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OBJECTIVES: The lumbar infusion test is an invasive technique for quantifying cerebrospinal dynamics in patients with hydrocephalus. However, some patients have difficulty tolerating the duration of this procedure. Therefore, we investigated the limits of shortening the test by examining the reliability of cerebrospinal fluid (CSF) compensatory parameters as a function of time. METHODS: We analysed recordings of the intracranial cerebral pressure (ICP) response to a constant, high-rate infusion of saline (2 ml/min) lasting 5.7-20 (12 ± 10) min in 30 patients with a preliminary diagnosis of hydrocephalus (13 men, aged 37-81 [65 ± 10] years). We performed computerised identification of CSF outflow resistance (R(out)), intracranial compliance parameters: elastance index (E) and reference pressure (P(0)), based on the truncated ICP response (20-100% of the available test length), estimating either all three parameters (3p method) or only R(out) and E (2p method) assuming P(0) as the regression between the ICP and its amplitude. RESULTS: Following considerable variation during the initial rise of ICP, R(out) typically converged within ± 10% of their final values within 10-15 min. Final R(out) values were 4-40 (12 ± 6) mmHg/ml/min, and were method independent (R(2) = 0.97). Compliance parameters (E, typically 0.1-0.5/ml; P(0): - 10 to + 20 mmHg) agreed poorly between methods (R(2) = 0.3-0.7) and varied considerably within the observed infusion periods. CONCLUSION: The lumbar infusion test may be shortened to 10-15 min using a rapid infusion rate of 2 ml/min that fulfils the primary objective of obtaining reliable estimates of R(out). This may benefit patients who do not tolerate the full procedure.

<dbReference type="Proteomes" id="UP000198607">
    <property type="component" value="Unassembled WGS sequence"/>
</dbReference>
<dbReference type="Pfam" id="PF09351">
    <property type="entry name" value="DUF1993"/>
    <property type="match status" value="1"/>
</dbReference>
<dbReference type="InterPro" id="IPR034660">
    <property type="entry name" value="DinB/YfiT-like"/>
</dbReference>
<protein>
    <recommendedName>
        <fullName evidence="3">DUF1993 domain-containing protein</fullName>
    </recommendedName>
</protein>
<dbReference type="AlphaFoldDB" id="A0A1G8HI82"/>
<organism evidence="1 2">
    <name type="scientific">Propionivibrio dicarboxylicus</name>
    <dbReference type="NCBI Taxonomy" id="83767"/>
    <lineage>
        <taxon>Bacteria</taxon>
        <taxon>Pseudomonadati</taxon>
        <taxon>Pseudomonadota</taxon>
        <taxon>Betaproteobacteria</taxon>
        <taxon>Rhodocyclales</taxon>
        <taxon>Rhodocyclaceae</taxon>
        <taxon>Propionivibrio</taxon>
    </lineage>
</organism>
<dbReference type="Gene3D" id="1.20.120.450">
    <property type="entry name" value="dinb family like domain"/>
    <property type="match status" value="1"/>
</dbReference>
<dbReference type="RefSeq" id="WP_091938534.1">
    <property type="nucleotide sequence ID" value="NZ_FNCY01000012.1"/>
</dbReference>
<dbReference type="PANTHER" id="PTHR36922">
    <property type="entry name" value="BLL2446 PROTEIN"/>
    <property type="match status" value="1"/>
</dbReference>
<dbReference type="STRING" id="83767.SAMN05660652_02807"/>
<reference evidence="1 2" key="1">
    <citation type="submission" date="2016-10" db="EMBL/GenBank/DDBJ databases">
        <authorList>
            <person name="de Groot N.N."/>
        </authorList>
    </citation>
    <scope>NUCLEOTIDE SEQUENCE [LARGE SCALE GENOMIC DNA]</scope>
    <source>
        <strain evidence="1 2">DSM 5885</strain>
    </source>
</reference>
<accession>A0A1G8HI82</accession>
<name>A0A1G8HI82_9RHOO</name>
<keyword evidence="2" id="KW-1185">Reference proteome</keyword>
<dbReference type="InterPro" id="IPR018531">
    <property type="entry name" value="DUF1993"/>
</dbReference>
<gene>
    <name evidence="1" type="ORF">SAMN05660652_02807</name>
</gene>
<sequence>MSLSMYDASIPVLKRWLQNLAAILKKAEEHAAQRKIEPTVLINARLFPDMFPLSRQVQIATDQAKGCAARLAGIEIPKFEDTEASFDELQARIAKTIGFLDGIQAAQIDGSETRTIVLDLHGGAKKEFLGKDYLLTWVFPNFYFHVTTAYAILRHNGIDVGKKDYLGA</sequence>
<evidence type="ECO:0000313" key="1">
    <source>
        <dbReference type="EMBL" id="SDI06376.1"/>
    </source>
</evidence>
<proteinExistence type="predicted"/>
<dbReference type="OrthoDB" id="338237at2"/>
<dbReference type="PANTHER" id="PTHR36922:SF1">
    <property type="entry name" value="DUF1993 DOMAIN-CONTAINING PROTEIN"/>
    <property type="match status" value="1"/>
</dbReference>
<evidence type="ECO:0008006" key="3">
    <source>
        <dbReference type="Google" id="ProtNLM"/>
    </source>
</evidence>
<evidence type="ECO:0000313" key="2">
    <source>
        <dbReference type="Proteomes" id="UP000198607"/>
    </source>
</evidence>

Original publication

DOI

10.3109/02688697.2011.591848

Type

Journal article

Journal

Br J Neurosurg

Publication Date

02/2012

Volume

26

Pages

38 - 44

Keywords

Adult, Aged, Aged, 80 and over, Cerebrospinal Fluid Pressure, Elasticity, Female, Humans, Hydrocephalus, Infusions, Intraventricular, Intracranial Pressure, Male, Middle Aged, Reference Values, Sodium Chloride, Time Factors